In Victoria prior to bicycle helmet legislation the percentage wearing helmets increased, 26% in 1987, 27.4% in 1988, 32.5% in 1989, 35.9% in 1990. About 36% of cyclists wore helmets before their law, meaning they tried to force 64% into wearing one.

After the legislation, 36% fewer people cycled and about 65% (1991) wore helmets. Taking a sample size of 100 cyclists, pre law, 36 wearing a helmet, if no law and wearing rate may still increase, could have been 40 wearing them by 1991. With the law, 64 cycled and about 42 wore a helmet. The figures show 6 extra cyclist wore a helmet and 36 fewer cycled.

The published accident figures show safety of children cycling was reduced in Victoria and NSW, Robinson 1996 reports provide the figures, Table 3 and 5. Helmet laws for cyclists are not a smart approach but governments do seem very smart at times. About 35% of UK cyclists wear helmets, meaning about 65% could be subject to reductions in fair accident compensation.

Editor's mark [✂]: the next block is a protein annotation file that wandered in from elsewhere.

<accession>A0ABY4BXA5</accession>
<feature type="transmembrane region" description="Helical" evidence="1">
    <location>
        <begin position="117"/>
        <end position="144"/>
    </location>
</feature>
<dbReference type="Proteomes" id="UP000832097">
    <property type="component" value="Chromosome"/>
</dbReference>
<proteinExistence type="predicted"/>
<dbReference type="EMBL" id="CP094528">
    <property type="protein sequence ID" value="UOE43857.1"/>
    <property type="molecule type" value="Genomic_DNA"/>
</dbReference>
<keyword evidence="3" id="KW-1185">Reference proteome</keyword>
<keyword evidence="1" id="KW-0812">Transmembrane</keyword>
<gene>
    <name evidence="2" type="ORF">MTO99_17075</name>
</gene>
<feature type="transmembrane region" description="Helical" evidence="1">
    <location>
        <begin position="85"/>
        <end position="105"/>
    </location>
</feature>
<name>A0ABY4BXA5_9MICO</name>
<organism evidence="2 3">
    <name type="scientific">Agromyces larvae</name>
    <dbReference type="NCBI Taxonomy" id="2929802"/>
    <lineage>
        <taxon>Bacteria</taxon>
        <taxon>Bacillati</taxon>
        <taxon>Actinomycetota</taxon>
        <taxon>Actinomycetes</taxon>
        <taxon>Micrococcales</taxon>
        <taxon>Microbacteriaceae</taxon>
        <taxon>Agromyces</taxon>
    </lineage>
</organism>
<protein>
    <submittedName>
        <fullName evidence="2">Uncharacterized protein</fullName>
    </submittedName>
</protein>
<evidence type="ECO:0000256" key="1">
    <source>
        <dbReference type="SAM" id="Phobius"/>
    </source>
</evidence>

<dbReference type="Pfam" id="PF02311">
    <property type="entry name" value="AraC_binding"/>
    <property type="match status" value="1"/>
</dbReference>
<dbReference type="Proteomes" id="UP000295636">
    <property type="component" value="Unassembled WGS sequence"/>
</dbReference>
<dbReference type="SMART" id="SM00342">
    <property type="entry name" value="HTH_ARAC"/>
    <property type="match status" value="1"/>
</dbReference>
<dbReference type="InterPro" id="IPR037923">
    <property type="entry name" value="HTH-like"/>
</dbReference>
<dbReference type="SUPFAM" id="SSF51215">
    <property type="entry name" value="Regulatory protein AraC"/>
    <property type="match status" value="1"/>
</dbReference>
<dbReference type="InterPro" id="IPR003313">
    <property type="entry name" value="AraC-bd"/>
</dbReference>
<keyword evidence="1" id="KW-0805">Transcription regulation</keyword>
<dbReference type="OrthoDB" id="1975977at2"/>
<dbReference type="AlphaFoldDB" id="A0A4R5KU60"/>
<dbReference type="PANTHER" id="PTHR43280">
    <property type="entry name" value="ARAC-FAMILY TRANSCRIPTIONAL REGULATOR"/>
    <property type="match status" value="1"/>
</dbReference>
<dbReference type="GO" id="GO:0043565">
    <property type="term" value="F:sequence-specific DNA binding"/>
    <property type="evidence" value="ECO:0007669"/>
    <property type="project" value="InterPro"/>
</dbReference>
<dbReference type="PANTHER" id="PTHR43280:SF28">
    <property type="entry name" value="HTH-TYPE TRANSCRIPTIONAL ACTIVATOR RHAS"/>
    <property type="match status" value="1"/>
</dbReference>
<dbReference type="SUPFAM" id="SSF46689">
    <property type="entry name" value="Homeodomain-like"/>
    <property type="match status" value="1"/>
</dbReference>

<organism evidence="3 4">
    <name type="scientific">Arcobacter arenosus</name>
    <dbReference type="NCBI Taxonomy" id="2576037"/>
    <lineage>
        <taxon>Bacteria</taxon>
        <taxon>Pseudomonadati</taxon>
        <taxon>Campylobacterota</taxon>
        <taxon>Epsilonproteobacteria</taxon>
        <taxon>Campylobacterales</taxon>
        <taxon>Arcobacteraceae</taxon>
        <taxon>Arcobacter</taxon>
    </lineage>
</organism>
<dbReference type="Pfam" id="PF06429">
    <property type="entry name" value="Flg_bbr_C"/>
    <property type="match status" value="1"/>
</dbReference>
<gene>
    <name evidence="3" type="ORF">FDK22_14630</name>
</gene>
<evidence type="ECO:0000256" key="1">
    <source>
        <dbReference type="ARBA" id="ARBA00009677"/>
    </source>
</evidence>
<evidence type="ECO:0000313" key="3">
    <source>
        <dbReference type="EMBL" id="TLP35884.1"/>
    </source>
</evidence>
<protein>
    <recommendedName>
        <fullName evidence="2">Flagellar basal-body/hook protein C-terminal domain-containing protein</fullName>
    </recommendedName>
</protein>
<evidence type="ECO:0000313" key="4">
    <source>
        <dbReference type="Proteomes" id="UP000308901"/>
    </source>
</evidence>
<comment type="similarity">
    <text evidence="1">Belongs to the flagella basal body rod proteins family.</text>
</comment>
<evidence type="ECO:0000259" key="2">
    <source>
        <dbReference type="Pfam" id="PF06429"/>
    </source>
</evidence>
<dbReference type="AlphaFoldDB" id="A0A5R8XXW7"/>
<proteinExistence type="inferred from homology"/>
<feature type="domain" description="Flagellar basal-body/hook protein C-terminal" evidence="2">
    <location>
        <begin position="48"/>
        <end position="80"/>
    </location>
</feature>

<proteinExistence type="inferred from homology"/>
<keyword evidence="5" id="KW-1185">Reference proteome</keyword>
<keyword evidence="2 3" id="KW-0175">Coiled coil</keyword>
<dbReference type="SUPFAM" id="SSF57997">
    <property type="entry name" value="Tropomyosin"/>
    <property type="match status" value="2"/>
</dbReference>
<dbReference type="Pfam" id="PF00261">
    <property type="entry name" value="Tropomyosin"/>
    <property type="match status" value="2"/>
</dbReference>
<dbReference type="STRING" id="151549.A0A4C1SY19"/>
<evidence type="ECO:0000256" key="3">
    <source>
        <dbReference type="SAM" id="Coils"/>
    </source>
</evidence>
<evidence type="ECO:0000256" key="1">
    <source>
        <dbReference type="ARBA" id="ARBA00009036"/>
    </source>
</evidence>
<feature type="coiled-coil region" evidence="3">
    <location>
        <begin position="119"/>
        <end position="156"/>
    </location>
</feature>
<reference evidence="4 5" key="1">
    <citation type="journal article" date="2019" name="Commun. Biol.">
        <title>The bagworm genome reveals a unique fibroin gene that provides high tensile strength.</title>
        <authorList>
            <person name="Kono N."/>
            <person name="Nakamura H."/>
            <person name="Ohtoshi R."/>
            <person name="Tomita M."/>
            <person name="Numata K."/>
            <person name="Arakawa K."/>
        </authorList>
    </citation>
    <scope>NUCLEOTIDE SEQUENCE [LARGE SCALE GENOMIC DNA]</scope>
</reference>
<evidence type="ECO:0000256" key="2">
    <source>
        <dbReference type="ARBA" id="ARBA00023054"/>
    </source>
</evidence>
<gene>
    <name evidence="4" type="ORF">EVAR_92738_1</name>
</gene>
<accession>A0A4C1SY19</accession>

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Re: Sue heads for Court, helmets case, down under

Postby Steady rider » 27 Sep 2009, 8:47pm

I wrote "About 35% of UK cyclists wear helmets," correction, this is for built up roads, not a general wearing rate, see

http://www.trl.co.uk/online_store/repor ... n_2008.htm

For the UK, roughly 12 million children, 10 million may have bikes, if 36% discouraged from cycling by a helmet law, roughly 3.6 million could be discouraged from cycling if the outcome was similar to Australia.

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Re: Sue heads for Court, helmets case, down under

Postby yakdiver » 28 Sep 2009, 9:41am

I can assure you that in an Australian summer, with temperatures daily over 30C and often over 35C, the sweaty head is not a figment of my imagination.

sorry I lived in Australia for 3 years so I do know how hot it gets there :mrgreen: